Greek brain drain looming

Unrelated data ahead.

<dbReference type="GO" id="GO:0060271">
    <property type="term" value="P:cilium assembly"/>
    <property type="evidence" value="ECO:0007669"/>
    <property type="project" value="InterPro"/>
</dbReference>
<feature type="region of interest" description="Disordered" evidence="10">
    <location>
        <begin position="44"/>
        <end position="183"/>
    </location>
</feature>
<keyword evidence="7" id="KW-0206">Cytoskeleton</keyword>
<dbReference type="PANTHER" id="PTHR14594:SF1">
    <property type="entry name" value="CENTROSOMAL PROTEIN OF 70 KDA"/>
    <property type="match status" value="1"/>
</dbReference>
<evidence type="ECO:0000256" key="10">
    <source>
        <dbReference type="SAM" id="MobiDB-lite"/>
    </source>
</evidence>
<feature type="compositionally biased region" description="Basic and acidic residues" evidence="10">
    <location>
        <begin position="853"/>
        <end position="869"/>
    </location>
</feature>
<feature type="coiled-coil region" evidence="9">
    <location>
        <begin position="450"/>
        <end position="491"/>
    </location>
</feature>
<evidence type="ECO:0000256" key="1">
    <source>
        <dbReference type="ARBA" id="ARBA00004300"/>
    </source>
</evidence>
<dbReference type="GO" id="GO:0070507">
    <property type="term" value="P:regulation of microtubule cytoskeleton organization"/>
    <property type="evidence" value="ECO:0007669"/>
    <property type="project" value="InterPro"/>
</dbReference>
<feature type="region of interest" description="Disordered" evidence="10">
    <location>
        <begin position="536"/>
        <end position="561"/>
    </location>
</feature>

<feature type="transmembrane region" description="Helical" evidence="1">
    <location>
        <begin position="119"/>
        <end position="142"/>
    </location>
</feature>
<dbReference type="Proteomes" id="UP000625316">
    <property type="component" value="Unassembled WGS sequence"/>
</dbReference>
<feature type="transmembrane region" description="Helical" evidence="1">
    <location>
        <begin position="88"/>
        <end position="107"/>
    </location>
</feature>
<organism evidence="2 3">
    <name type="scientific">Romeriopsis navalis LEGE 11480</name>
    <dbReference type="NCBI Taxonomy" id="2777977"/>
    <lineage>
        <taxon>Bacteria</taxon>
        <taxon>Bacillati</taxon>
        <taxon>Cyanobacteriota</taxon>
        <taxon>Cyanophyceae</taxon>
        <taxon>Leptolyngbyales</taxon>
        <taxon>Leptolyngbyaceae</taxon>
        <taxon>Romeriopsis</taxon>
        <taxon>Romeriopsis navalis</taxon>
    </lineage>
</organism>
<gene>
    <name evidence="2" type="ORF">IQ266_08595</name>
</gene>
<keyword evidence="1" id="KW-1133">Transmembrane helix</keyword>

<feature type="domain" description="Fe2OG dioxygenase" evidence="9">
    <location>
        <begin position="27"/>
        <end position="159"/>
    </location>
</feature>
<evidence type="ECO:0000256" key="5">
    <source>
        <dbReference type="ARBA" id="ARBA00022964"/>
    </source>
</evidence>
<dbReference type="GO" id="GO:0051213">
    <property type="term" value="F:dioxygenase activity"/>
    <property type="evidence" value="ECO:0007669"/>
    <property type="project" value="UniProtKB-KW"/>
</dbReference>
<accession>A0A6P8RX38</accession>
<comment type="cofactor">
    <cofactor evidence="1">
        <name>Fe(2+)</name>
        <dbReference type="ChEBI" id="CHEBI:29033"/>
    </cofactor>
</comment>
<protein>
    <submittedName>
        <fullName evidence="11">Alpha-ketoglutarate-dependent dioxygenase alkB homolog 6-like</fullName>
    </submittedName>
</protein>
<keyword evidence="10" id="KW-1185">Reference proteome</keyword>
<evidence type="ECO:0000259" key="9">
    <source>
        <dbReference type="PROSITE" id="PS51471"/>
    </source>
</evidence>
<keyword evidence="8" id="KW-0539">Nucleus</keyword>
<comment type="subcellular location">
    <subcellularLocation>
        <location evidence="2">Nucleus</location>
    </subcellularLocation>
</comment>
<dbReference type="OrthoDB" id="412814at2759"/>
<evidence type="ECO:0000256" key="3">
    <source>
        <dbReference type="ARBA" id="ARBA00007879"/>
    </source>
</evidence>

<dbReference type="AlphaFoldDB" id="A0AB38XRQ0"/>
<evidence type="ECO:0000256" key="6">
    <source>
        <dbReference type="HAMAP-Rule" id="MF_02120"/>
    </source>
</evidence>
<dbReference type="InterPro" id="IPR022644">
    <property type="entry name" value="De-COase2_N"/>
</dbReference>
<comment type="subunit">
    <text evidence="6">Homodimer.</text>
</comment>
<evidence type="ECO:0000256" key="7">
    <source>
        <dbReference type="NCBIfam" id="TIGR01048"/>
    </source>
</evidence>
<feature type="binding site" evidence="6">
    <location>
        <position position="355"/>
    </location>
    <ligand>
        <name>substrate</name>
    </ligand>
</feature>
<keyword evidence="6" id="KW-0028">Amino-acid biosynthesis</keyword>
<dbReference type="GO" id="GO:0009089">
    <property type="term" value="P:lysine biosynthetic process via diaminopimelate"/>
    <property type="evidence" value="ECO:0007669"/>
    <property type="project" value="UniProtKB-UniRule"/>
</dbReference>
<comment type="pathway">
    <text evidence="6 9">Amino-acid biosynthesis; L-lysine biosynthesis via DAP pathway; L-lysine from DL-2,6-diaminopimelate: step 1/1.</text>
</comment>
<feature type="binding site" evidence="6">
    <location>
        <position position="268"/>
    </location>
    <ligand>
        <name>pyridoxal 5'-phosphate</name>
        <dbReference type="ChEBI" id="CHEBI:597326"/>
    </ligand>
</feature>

Eleni, age 30, has been living abroad for several years. She enjoys her studies in advertising and one of the reasons why she decided to go on to a higher academic level – presently in New York – was that she thought she could return to Greece one day and get a job easily. That safety net, as she puts it, is now gone. «Why should I return home and be a potential burden on my parents who are already struggling? I have sent out applications to companies in the USA and Europe. The best choice for me at the moment is to stay abroad, even if at times I get a little homesick.» A new wave of migrants from Greece to other countries is building up gradually and it is composed of university students who have decided to stay abroad and professionals from all fields who see little to no prospects in Greece. What was once a trickle of the country’s work force due to unemployment and unfavorable working conditions has become, because of the present economic crisis, an all-out exodus. A growing problem It is estimated that in the last 10 years, some 550,000 Greeks have moved abroad to work or decided to remain abroad after completing their studies. The downturn is only expected to exacerbate the problem. There are presently 7,849 applications from Greek nationals for positions with the European Union, ranking Greece 14th globally in demand for EU employment (Spain is first with 77,283 applicants, followed by Italy with 61,677). At the same time, a study conducted by human resources company Manpower reveals that nine out of 10 Greeks have considered emigrating to find a job. Indeed, four out of 10 have relocated in Greece for professional reasons, while 30 percent of these subsequently moved abroad. The same study shows that four in 10 are willing to live elsewhere for a period of one to three years. It is not surprising, therefore, that 37 percent of Greek employers are having trouble recruiting, especially when it comes to highly specialized personnel. AIESEC is an international student organization that helps graduates looking for employment in other countries than their own. A spokesman for the group, Yiannis Christidis, said that he has noticed a changing trend at the Greek branch. «Over the past three years, we have seen the interest of Greeks participating in the program increasing while at the same time the number of foreign applicants interested in working in Greece has dropped. «Recently the inclination to move abroad has become much stronger, as is indicated by the fact that many Greeks are now willing to work abroad even on a volunteer basis. They are beginning to realize that their CVs need to show that they are able to adapt to new circumstances. A great many of our members say they are inclined to remain abroad and not come back. Greeks are becoming more reasonable in their expectations and this is perhaps the most striking of all the current changes.» Stathis Tsengos, vice president of the Greek Technical Chamber, notes that «until recently, many of my colleagues were unwilling to work in countries like Dubai where demand for engineers is high – it was simply too much of a hassle for them to move there. Now it is evident that the imminent wave of emigration will include a large number of engineers. Moving abroad is the only option, especially as universities keep pouring out new engineers. The establishment of new technical colleges was totally unregulated without an overall national plan.» It is impossible for 105,000 engineers to be absorbed by an economy and a sector that are in the midst of a severe economic crisis. The next stops for engineers, therefore, are the Balkans and the Middle East. Nurses & doctors Meanwhile, some 10 nurses a month are applying to the national nurses’ union for the required documentation in order to work in other EU countries. «There is indeed a growing trend toward leaving the country,» says Aristides Daglas, general secretary of the union. «The shortages of hospital staff in Greece are well known, as is the fact that the hiring of new personnel is unlikely.» Currently, 3,000 of the 28,000 registered nurses are unemployed. «We fear that this will increase the numbers of those choosing to move abroad,» added Daglas. It is estimated that 80 percent of Greece’s nursing work force will head for the UK. For doctors, the flight is happening en mass. With the country’s two largest medical schools, those of Athens and Thessaloniki, producing 1,000 doctors a year and with only 800 doctors retiring in the same time period, the waiting list for new positions is growing longer. According to figures from the General Confederation of Greek Labor, there are presently about 62,000 doctors in the entire country, or a per capita ratio of 1:185, while the European average is 1:350. There are presently 22,000 members in the doctors’ association of Athens, 11.2 percent of whom are unemployed. This is perhaps why, as official statistics reflect, each year roughly 500 newly qualified doctors leave Greece to work abroad. Added to this, as findings of recent studies show, 70.3 percent of medical students in Greece are considering specializing abroad, mainly in the UK, Germany and the USA, and perhaps even moving there permanently. As one such medical student posted on the Internet, without a giving his name, «I live abroad, I am studying to be a doctor and there is no chance of me returning to Greece – no chance!»